Industry experts respond to Labour’s gig-economy plans

(4 minutes to read)

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Shadow Chancellor John McDonnell has made the announcement for plans to put a ‘complete stop to exploitation in the workplace’ by extending rights to gig-economy workers.

The Association of Independent Professionals and the Self-Employed (IPSE) have said that the Labour Party’s proposal will ‘strangle innovation at birth’ and make it harder for people to find work that will fit around their lifestyle.

Andy Chamberlain, IPSE’s Deputy Director of Policy, said“Labour’s proposal will drive a stake through the heart of the flexibility which makes gig work so attractive to people.

“The gig economy has created opportunities for workers, benefited consumers and confirmed the UK as a global beacon of innovation.

“Government research released this year confirms that the majority of people in the gig economy are satisfied with their experience. Gig work gives them a sense of control over their careers, which is particularly important for people who need to find work which fits around parental or caring responsibilities.

“The clear majority of people also have a regular job alongside their gig work, so gig work provides a source of additional, flexible income that most are very happy to have.

“This proposal may have the unintended consequence of making it more difficult for people who want to explore new challenges by having a ‘side hustle’”.

He added, “While the gig economy has its benefits, we should not overlook the not-insignificant proportion of workers in the gig economy who are at risk of being vulnerable, and they must not be ignored.

“And we must work to stamp out ‘bogus self-employment’, where unscrupulous companies unilaterally declare their workforces to be self-employed.

“But it would be a mistake to conflate ‘bogus self-employment’ with the ‘gig economy’ or wider self-employment, and then try to regulate these ways of working into oblivion.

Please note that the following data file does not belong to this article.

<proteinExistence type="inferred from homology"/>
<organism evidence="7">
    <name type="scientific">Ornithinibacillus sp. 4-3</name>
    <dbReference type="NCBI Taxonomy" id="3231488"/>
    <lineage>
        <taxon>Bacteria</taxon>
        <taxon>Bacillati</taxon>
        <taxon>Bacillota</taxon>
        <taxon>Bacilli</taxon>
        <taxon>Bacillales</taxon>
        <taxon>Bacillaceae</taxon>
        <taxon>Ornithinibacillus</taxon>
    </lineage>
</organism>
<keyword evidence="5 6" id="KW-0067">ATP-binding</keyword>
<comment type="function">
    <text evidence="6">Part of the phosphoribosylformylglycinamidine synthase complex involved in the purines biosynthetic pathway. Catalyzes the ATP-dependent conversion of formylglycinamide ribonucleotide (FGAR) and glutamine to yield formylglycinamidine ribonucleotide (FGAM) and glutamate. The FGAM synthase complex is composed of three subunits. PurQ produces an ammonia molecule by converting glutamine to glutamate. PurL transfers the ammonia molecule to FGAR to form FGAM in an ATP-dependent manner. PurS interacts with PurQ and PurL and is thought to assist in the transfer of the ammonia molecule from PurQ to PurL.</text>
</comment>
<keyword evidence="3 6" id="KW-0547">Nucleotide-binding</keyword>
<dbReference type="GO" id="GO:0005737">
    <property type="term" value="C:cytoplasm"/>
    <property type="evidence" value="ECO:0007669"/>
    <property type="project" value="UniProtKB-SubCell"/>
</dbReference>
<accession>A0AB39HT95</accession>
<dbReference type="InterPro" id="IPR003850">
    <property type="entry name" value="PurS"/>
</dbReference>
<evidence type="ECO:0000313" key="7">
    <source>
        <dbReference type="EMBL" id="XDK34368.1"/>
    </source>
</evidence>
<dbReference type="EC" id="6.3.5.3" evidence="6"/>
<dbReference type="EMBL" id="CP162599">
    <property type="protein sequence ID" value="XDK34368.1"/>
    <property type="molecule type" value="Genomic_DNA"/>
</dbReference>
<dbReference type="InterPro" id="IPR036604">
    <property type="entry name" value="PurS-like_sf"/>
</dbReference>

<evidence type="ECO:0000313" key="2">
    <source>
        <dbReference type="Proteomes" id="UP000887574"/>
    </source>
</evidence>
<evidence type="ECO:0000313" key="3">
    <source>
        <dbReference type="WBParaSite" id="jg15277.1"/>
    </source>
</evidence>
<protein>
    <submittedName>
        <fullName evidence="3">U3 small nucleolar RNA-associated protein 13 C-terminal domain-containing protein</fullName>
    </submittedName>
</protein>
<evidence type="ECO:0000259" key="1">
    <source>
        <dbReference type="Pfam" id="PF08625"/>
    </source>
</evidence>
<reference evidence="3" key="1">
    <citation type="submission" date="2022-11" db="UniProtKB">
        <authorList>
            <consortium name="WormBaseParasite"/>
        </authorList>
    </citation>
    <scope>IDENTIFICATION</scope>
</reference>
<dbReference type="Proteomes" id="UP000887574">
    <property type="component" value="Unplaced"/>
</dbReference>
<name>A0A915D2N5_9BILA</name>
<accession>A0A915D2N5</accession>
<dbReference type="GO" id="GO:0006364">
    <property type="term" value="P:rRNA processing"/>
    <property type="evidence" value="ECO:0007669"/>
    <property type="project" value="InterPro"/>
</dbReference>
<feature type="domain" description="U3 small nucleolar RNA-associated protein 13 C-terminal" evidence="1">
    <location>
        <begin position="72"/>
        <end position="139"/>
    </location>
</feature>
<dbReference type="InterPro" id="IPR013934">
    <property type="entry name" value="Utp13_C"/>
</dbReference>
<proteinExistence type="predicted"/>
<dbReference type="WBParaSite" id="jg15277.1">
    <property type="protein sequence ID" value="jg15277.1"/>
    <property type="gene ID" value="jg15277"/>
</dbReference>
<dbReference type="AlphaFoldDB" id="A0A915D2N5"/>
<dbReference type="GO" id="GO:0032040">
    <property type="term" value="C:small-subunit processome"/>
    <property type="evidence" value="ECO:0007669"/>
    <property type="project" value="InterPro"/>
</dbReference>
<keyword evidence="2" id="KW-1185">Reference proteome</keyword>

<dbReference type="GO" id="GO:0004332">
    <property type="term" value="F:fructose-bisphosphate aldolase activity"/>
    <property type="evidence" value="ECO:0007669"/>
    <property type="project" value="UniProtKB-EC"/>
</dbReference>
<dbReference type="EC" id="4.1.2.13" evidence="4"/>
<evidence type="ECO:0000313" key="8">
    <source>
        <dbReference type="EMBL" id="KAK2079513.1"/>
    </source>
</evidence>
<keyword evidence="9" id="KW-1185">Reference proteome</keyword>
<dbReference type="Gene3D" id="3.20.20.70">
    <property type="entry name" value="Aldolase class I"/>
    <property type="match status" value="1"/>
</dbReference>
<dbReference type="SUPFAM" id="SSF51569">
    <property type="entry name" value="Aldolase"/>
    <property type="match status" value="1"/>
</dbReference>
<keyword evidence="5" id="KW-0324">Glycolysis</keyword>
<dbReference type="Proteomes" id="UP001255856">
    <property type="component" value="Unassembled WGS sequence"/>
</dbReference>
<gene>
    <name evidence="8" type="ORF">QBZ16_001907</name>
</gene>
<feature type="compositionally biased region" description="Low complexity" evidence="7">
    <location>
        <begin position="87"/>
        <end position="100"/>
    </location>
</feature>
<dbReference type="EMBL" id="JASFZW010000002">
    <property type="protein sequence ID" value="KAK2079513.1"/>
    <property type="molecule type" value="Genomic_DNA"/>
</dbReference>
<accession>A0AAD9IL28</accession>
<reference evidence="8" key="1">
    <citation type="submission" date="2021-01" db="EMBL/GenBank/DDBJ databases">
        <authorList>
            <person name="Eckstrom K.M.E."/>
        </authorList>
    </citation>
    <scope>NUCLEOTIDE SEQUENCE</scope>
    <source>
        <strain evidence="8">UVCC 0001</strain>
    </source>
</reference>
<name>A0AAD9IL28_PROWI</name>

“The Government can clear the confusion over employment status and ensure vulnerable workers get existing rights they are entitled to by introducing a statutory definition of self-employment.”

Tania Bowers, General Counsel at the Association of Professional Staffing Companies (APSCo), also commented, “While APSCo, of course, supports efforts to protect vulnerable workers, introducing blanket rules where all non-permanent workers are offered the same rights as employees has the potential to severely dampen the economy.”

“It is crucial that we differentiate between those who are forced into false self-employment and contractors who operate in the professional market. We do recognise the need for professional contractors to be in a financial and legal position to provide for their pensions, sick pay and holiday pay. However, this must not be at the expense of flexibility in the labour market.”

“The Government must recognise the reality that a vast number of contractors choose to shun traditional employment models and the strength of the UK labour market – and wider economy – lies in its flexibility.”

“While the Shadow Chancellor has made clear that many of his solutions for helping people in temporary jobs ‘won’t be found’ in the Taylor Review, I think it’s important to note the recognition by Matthew Taylor of the importance of flexible working, both to individuals and the productivity of the economy. We would not want to see a situation whereby providing full employment rights to workers – including dismissal rights – stunts productivity and growth. By their nature agency workers are temporary.”

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